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All the big indexes have well known fairly standard ticker like names, e.g. SPX for the S&P 500.

However there are huge numbers of lesser known indexes (and a huge number of variants on each).

Are there actual or de-facto standards for identifying indexes, e.g. like CUSIP or ISIN values or ticker/exchange pairs for equities.

E.g. if I talk about the Credit Suisse AllHedge index I can find all these variants:

  • DJ CS ALL HEDGE
  • DJ CS ALL HEDGE CONVRT ARBITRG
  • DJ CS ALL HEDGE DEDCT SH BIAS
  • DJ CS ALL HEDGE EMER MKTS
  • DJ CS ALL HEDGE EQ MKT NUETRAL
  • DJ CS ALL HEDGE EVENT DRIVEN
  • DJ CS ALL HEDGE FIXED INC ARB
  • DJ CS ALL HEDGE GLOBAL MACRO
  • DJ CS ALL HEDGE L/S EQUITY
  • DJ CS ALL HEDGE MANAGED FUTURS
  • DJ CS ALL HEDGE MULTI-STRATEGY

Plus, in addition to USD, there are GBP, EUR, CHF and JPY variants of each.

Is there a standard identifier scheme to allow me to be absolutely clear in the above example which variant I'm interested in?

Ideally one that's agreed across index providers.

Or are we doomed to use names that are subject to personal wording choices, e.g. one person may write "Credit Suisse", another "CS", or "AllHedge" instead of "All Hedge" etc?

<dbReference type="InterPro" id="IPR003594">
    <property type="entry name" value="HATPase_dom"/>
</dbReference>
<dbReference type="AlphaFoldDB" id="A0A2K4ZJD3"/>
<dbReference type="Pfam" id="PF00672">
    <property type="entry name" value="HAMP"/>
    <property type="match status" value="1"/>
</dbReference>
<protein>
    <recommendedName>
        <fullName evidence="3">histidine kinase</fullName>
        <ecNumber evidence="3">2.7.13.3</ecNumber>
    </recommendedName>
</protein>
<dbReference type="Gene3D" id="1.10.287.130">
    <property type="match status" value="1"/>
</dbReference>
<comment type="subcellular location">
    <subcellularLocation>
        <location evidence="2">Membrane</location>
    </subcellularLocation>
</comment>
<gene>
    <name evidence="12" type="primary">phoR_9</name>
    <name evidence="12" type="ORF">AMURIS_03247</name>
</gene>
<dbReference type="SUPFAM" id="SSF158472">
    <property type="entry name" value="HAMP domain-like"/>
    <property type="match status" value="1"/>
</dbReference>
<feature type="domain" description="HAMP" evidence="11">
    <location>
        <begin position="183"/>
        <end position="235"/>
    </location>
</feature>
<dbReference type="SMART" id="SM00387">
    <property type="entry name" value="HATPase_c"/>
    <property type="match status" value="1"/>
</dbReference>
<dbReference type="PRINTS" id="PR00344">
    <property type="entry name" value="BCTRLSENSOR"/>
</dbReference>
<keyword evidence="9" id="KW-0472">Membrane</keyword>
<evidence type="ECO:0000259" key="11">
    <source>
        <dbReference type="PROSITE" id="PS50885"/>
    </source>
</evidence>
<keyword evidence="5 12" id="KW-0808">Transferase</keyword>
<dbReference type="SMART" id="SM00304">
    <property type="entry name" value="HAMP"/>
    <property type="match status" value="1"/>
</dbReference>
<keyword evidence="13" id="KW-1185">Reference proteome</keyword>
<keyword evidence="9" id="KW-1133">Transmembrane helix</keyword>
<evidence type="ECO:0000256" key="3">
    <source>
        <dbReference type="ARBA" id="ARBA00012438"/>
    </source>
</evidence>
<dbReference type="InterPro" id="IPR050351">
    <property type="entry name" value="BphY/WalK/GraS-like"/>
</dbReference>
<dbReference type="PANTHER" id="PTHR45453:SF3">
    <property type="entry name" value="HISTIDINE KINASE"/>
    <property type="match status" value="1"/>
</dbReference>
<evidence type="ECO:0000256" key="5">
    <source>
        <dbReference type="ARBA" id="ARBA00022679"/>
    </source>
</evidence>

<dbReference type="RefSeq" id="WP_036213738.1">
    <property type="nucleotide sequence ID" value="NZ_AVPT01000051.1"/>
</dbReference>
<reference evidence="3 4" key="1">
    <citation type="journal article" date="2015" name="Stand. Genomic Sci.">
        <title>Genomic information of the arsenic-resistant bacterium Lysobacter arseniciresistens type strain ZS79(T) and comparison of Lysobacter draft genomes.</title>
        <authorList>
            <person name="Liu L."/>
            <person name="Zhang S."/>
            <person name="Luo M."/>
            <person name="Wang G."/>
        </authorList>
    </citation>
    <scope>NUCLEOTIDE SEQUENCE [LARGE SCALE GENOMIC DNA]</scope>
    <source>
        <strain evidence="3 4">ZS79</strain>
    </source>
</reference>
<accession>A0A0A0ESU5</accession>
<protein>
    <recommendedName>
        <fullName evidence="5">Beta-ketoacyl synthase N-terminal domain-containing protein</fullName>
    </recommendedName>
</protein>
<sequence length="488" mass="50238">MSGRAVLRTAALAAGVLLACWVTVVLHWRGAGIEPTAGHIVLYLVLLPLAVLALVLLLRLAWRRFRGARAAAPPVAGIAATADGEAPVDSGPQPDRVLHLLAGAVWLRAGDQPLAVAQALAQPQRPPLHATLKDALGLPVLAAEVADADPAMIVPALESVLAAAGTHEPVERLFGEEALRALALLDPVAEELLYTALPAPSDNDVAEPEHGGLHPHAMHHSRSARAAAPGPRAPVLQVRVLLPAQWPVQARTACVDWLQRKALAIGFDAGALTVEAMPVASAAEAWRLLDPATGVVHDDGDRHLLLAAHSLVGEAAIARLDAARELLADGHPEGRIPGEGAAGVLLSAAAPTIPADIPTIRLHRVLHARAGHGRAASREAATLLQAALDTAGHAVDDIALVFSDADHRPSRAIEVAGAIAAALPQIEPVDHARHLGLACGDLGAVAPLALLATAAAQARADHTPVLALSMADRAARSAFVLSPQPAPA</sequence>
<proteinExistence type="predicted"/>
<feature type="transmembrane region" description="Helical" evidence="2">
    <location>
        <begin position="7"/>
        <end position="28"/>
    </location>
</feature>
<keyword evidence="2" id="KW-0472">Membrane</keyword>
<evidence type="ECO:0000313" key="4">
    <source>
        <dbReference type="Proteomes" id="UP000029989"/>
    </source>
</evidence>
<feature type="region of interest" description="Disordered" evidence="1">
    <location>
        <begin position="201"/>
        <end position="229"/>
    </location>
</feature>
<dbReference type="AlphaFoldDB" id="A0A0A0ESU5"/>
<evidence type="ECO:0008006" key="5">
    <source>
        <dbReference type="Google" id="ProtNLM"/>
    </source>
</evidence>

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    $\begingroup$ There is no scheme - it's a complete riot. $\endgroup$ – Norgate Data Sep 17 '15 at 10:01
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No there is no "One True Symbology". Infact its even worse as it used to be teh case that some symbologies were proprietary, and we eneded up with Rics, Cusips, Isins, bloomberg tickers, etc.

Bloomberg has at least released their open symbology for everyone to use:

http://bsym.bloomberg.com/sym/

Though you could probably say that the move is a bit self serving:).

What ends up happening is that you often resort to using several symbologies,

  • 1 from from the counterparty you trade with.
  • 1 for your back end accounting software
  • 1 for your internal tools
  • 1 for historical data you get from your data provider(Exchange or data aggregator)

As someone who is a plumber in this industry, I think symbology is one of the worst parts of this industry.

TL/DR Your going to need to be flexible in how you name things as everyone else will want to use a different name for the same instruments.

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  • $\begingroup$ I'm used to dealing with RICs, CUSIPs, ISINs, tickers etc. But indexes seem even worse - as far as I can see there are no half-way comprehensive IDs being issued for them by any naming authorities. In Europe some of the country naming authorities do seem to have issued ISINs for some small subset of indexes but CUSIP doesn't seem to be doing anything similar in North America. I did look at BSYM but for obvious reasons no one outside Bloomberg seems to be using their IDs even if it is "open". $\endgroup$ – George Hawkins Sep 17 '15 at 13:11
  • $\begingroup$ FWIW, I've seen BSYM (BBGID) in use by several data providers and brokers/exchanges. This page lists a few: en.wikipedia.org/wiki/Bloomberg_Global_Identifier $\endgroup$ – amsh Sep 17 '15 at 14:59

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